Is Big Boss Watching You?

Condro, a royal servant, in the destroyed royal palace complex in Yogyakarta, Indonesia, Thursday, June 1, 2006.
AP Photo/Achmad Ibrahim
George Orwell may have been a little off in his dark predictions of a future without privacy, populated by individuals subject to strict control by faceless government agencies.

Some workers' rights advocates believe it is corporate America, not government, that has been emerging as the clearest embodiment of Big Brother - the all-seeing, all-knowing entity in Orwell's novel "1984."

With technology already available or on its way, corporations can block your e-mail from particular senders, stop you from printing documents deemed too sensitive and record instant-messaging conversations among workers.

"People worry a lot about the FBI spying on them," said Lewis Maltby, president of National Workrights Institute. "But your chances of being spied on by the FBI are one in a million. Your chances of being spied on by your boss are better than 50-50."

Spying? Hardly, according to Microsoft Corp., America Online Inc. and others developing the technology.

Rather, they say, they are merely letting companies exercise their right to monitor use of their computers and networks.

Companies need more control to improve computer security and block junk e-mail, and such industries as financial services and health care face federal requirements to record communications, advocates of the technology say.

With most of these products slated to be released later this year, it's unclear how and how many companies will use the technology.

But in recent years, companies including The New York Times, The Dow Chemical Co., Xerox Corp. and others have fired employees for Internet use deemed inappropriate.

Companies can now spy on workers by intercepting e-mail messages or even installing software to secretly record keystrokes.

As new technologies get rolled out, critics brace for more legal battles. With few - and outdated - laws in place, they say, employers' ability to monitor instant messages and Internet-based phone calls is creeping uncomfortably close to policing basic conversation.

"There's just a train wreck that's coming," said Ted Schadler, an analyst with technology research firm Forrester Research.

There's a balance somewhere between privacy and regulatory compliance, and "it's going to take a few painful lawsuits," he said.

Microsoft, AOL and Yahoo! are developing corporate versions of their popular instant-messaging services. All let companies archive instant messages that employees send. In some cases, a company can decide who may message whom - and even block rank-and-file employees from reaching the chief executive.

MessageGate, a Bellevue-based spin-off from aerospace manufacturer Boeing Co., offers software for filtering junk e-mail. Companies can go further and use the product to identify, flag and seize e-mails that contain suspect phrases, so a designated compliance officer can review them. The software will soon do the same for instant messages.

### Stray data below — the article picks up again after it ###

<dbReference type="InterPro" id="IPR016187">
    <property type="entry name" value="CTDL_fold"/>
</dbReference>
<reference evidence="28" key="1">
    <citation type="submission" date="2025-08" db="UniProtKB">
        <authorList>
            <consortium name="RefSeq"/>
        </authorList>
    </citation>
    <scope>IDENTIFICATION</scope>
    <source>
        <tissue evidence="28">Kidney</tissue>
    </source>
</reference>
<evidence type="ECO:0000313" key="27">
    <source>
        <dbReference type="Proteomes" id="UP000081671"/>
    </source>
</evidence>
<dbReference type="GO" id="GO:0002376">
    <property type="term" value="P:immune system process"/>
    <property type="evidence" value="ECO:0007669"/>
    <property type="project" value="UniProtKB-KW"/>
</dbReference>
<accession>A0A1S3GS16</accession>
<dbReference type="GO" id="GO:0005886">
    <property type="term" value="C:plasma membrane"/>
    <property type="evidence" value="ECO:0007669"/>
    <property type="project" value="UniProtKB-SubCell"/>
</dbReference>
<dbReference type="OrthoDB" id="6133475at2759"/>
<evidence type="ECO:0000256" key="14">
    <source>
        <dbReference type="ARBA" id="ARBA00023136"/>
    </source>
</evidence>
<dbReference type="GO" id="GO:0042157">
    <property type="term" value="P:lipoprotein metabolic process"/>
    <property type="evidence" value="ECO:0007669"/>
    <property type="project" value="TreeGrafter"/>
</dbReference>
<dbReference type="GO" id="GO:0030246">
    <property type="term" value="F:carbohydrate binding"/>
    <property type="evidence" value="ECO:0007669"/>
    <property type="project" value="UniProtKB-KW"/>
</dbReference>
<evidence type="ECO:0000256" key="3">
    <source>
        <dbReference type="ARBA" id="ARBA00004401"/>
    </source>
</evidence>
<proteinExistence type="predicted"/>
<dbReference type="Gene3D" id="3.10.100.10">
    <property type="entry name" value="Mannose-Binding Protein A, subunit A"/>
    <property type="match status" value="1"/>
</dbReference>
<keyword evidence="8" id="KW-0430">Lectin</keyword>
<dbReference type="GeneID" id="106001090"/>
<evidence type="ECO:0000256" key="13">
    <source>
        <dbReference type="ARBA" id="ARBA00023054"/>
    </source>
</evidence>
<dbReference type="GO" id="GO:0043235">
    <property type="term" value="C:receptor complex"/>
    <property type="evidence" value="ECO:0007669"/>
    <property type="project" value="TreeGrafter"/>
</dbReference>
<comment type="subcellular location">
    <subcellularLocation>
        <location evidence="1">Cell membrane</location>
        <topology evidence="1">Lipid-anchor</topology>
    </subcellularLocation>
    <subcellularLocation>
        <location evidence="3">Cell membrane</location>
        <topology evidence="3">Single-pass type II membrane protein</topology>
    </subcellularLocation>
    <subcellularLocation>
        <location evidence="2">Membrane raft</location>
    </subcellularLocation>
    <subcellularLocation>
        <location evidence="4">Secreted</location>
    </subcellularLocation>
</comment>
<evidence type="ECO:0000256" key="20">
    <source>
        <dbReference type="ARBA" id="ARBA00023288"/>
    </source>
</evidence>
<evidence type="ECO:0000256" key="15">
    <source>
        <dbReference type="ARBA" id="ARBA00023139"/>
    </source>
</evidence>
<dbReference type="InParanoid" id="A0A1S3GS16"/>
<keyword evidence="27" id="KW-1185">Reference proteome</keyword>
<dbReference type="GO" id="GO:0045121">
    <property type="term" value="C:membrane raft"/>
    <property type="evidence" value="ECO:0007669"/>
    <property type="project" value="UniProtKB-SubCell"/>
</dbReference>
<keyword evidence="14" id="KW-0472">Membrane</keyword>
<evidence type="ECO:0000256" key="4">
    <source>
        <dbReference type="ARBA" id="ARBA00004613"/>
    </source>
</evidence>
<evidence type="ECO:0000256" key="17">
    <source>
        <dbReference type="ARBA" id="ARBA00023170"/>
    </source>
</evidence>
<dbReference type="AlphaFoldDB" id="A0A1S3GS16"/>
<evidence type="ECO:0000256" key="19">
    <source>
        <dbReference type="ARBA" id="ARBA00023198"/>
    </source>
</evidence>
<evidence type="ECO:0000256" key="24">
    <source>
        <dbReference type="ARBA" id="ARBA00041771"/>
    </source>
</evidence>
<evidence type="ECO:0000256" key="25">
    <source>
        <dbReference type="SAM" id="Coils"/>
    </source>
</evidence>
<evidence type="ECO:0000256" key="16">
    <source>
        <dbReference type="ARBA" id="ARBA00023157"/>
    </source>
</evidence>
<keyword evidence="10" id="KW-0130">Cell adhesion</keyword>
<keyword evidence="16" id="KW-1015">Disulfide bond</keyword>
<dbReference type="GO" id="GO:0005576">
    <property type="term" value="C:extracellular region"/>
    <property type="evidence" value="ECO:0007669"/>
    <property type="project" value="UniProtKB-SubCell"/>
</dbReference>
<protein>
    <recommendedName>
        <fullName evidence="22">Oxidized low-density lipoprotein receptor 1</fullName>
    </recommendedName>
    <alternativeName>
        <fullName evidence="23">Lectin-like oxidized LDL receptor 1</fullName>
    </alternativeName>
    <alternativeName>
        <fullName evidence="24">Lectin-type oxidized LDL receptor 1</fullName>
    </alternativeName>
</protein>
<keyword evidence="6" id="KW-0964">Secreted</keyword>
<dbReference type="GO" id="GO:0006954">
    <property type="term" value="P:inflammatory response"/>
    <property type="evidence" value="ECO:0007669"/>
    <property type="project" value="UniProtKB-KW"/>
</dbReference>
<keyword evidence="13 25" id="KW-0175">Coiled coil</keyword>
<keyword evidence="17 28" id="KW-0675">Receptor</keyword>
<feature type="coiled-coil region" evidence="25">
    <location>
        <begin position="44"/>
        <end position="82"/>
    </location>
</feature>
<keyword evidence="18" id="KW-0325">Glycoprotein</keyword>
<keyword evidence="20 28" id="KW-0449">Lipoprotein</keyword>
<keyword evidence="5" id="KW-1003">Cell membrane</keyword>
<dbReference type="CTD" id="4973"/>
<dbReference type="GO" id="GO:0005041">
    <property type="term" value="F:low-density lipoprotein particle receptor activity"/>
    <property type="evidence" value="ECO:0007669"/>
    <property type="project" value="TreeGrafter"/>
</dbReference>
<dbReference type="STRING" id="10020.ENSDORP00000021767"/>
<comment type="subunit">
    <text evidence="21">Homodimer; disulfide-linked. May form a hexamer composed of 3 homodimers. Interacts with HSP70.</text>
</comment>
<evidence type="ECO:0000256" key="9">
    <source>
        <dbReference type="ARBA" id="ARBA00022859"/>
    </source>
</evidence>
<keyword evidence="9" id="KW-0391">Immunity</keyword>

Microsoft is developing Windows Rights Management technologies to restrict whether employees can view, print or forward e-mails and files. The technology is designed to help companies prevent leaks of trade secrets to competitors or the public, Microsoft said.

Critics contend the Microsoft offering is yet another way businesses are emerging as Big Brother and wielding more control over employees - such a technology, for instance, could create hurdles for whistle-blowers.

"It's the Wild West," said Maltby, the workers' rights advocate. "Employers can do whatever they want."

A 1986 federal law restricts employers from deliberately listening to personal telephone calls at work. Some states have passed laws requiring employers to notify employees that their e-mail may be monitored. But there's little else, critics say.

That means it's up to employers to decide how far is too far.

"It's a completely legitimate concern," said David Weld, chief executive of MessageGate, the message-filtering company.

But so are corporate fears of hacker attacks and government demands for recording communications, he said.

Without corporate instant-messaging applications that allow for greater control and security, some companies may have to shut off IM access completely, said Ed Simnett, a Microsoft product manager.

"Employers need to manage IM use, just as they do e-mail use," said Nancy Flynn, executive director of The ePolicy Institute and author of "E-Mail Rules."

"It's not a matter of Big Brother reading over employees' electronic shoulders," she wrote in an e-mail seeking comment. "Rules, policies and monitoring tools are designed to protect the company's assets (human and financial), future and reputation."

But the casual, conversation-like quality of instant messaging makes monitoring an even bigger threat to employees' privacy, said Lee Tien, a staff attorney with the Electronic Frontier Foundation, a civil-rights advocacy group.

"You really are just chatting," he said, which can prove to be "a bigger minefield for the person who's being surveilled."

The debate may soon extend to real conversations, as more companies embrace technologies in which voice calls are converted into Internet data packets and bypass traditional phone circuits.

Such calls aren't exactly telephone calls, so employees might not receive the same protections using them, said Richard Doherty, director of the research firm Envisioneering Group in Seaford, New York.

The laws "were written for an era that was telegraph and telephone," he said. "Now we're in an era of telephone and computer, and believe me the laws are not written for a computer."

By Helen Jung